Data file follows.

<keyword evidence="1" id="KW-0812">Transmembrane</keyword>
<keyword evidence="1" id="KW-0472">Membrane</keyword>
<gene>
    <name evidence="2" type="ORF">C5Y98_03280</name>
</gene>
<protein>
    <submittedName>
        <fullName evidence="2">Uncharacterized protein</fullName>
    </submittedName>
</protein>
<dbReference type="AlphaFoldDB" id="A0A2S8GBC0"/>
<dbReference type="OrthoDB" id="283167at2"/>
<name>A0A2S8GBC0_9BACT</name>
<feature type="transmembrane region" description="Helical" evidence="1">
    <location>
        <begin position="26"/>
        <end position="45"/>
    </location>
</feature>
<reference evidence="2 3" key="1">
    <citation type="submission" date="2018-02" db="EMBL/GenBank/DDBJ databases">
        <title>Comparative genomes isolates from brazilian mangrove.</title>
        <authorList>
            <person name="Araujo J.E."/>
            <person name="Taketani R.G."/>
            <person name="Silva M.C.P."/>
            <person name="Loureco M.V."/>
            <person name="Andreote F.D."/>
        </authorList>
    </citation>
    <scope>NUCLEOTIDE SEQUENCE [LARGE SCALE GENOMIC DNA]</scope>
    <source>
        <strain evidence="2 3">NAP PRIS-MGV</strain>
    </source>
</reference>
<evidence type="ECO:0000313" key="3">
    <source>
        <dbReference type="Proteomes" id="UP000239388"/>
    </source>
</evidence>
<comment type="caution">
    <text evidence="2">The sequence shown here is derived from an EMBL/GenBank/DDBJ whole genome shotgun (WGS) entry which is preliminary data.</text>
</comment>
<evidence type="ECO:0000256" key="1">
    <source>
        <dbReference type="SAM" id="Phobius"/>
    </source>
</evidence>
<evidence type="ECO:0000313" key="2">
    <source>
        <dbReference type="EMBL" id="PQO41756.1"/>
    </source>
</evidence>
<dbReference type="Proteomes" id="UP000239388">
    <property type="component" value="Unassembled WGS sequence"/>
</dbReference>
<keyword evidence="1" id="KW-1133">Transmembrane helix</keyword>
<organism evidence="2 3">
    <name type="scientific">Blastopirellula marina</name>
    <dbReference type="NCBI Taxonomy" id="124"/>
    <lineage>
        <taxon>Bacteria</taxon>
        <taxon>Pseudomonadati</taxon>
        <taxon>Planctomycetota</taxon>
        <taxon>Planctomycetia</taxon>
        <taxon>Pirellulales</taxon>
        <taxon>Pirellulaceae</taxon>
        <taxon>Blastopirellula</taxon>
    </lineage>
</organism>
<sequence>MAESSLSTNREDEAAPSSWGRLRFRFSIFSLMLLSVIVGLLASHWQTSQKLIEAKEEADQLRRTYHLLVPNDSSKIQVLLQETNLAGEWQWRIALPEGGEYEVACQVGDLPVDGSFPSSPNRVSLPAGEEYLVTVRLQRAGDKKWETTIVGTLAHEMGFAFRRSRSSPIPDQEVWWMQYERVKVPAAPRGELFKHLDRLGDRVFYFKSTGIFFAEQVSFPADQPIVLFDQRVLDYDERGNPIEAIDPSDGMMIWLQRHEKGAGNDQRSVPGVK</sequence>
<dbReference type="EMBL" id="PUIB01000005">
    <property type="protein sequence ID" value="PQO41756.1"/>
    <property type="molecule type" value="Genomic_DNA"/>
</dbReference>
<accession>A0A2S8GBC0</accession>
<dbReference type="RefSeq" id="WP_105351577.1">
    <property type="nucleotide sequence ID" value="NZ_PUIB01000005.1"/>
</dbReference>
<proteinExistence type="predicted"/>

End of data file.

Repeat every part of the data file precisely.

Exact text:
<keyword evidence="1" id="KW-0812">Transmembrane</keyword>
<keyword evidence="1" id="KW-0472">Membrane</keyword>
<gene>
    <name evidence="2" type="ORF">C5Y98_03280</name>
</gene>
<protein>
    <submittedName>
        <fullName evidence="2">Uncharacterized protein</fullName>
    </submittedName>
</protein>
<dbReference type="AlphaFoldDB" id="A0A2S8GBC0"/>
<dbReference type="OrthoDB" id="283167at2"/>
<name>A0A2S8GBC0_9BACT</name>
<feature type="transmembrane region" description="Helical" evidence="1">
    <location>
        <begin position="26"/>
        <end position="45"/>
    </location>
</feature>
<reference evidence="2 3" key="1">
    <citation type="submission" date="2018-02" db="EMBL/GenBank/DDBJ databases">
        <title>Comparative genomes isolates from brazilian mangrove.</title>
        <authorList>
            <person name="Araujo J.E."/>
            <person name="Taketani R.G."/>
            <person name="Silva M.C.P."/>
            <person name="Loureco M.V."/>
            <person name="Andreote F.D."/>
        </authorList>
    </citation>
    <scope>NUCLEOTIDE SEQUENCE [LARGE SCALE GENOMIC DNA]</scope>
    <source>
        <strain evidence="2 3">NAP PRIS-MGV</strain>
    </source>
</reference>
<evidence type="ECO:0000313" key="3">
    <source>
        <dbReference type="Proteomes" id="UP000239388"/>
    </source>
</evidence>
<comment type="caution">
    <text evidence="2">The sequence shown here is derived from an EMBL/GenBank/DDBJ whole genome shotgun (WGS) entry which is preliminary data.</text>
</comment>
<evidence type="ECO:0000256" key="1">
    <source>
        <dbReference type="SAM" id="Phobius"/>
    </source>
</evidence>
<evidence type="ECO:0000313" key="2">
    <source>
        <dbReference type="EMBL" id="PQO41756.1"/>
    </source>
</evidence>
<dbReference type="Proteomes" id="UP000239388">
    <property type="component" value="Unassembled WGS sequence"/>
</dbReference>
<keyword evidence="1" id="KW-1133">Transmembrane helix</keyword>
<organism evidence="2 3">
    <name type="scientific">Blastopirellula marina</name>
    <dbReference type="NCBI Taxonomy" id="124"/>
    <lineage>
        <taxon>Bacteria</taxon>
        <taxon>Pseudomonadati</taxon>
        <taxon>Planctomycetota</taxon>
        <taxon>Planctomycetia</taxon>
        <taxon>Pirellulales</taxon>
        <taxon>Pirellulaceae</taxon>
        <taxon>Blastopirellula</taxon>
    </lineage>
</organism>
<sequence>MAESSLSTNREDEAAPSSWGRLRFRFSIFSLMLLSVIVGLLASHWQTSQKLIEAKEEADQLRRTYHLLVPNDSSKIQVLLQETNLAGEWQWRIALPEGGEYEVACQVGDLPVDGSFPSSPNRVSLPAGEEYLVTVRLQRAGDKKWETTIVGTLAHEMGFAFRRSRSSPIPDQEVWWMQYERVKVPAAPRGELFKHLDRLGDRVFYFKSTGIFFAEQVSFPADQPIVLFDQRVLDYDERGNPIEAIDPSDGMMIWLQRHEKGAGNDQRSVPGVK</sequence>
<dbReference type="EMBL" id="PUIB01000005">
    <property type="protein sequence ID" value="PQO41756.1"/>
    <property type="molecule type" value="Genomic_DNA"/>
</dbReference>
<accession>A0A2S8GBC0</accession>
<dbReference type="RefSeq" id="WP_105351577.1">
    <property type="nucleotide sequence ID" value="NZ_PUIB01000005.1"/>
</dbReference>
<proteinExistence type="predicted"/>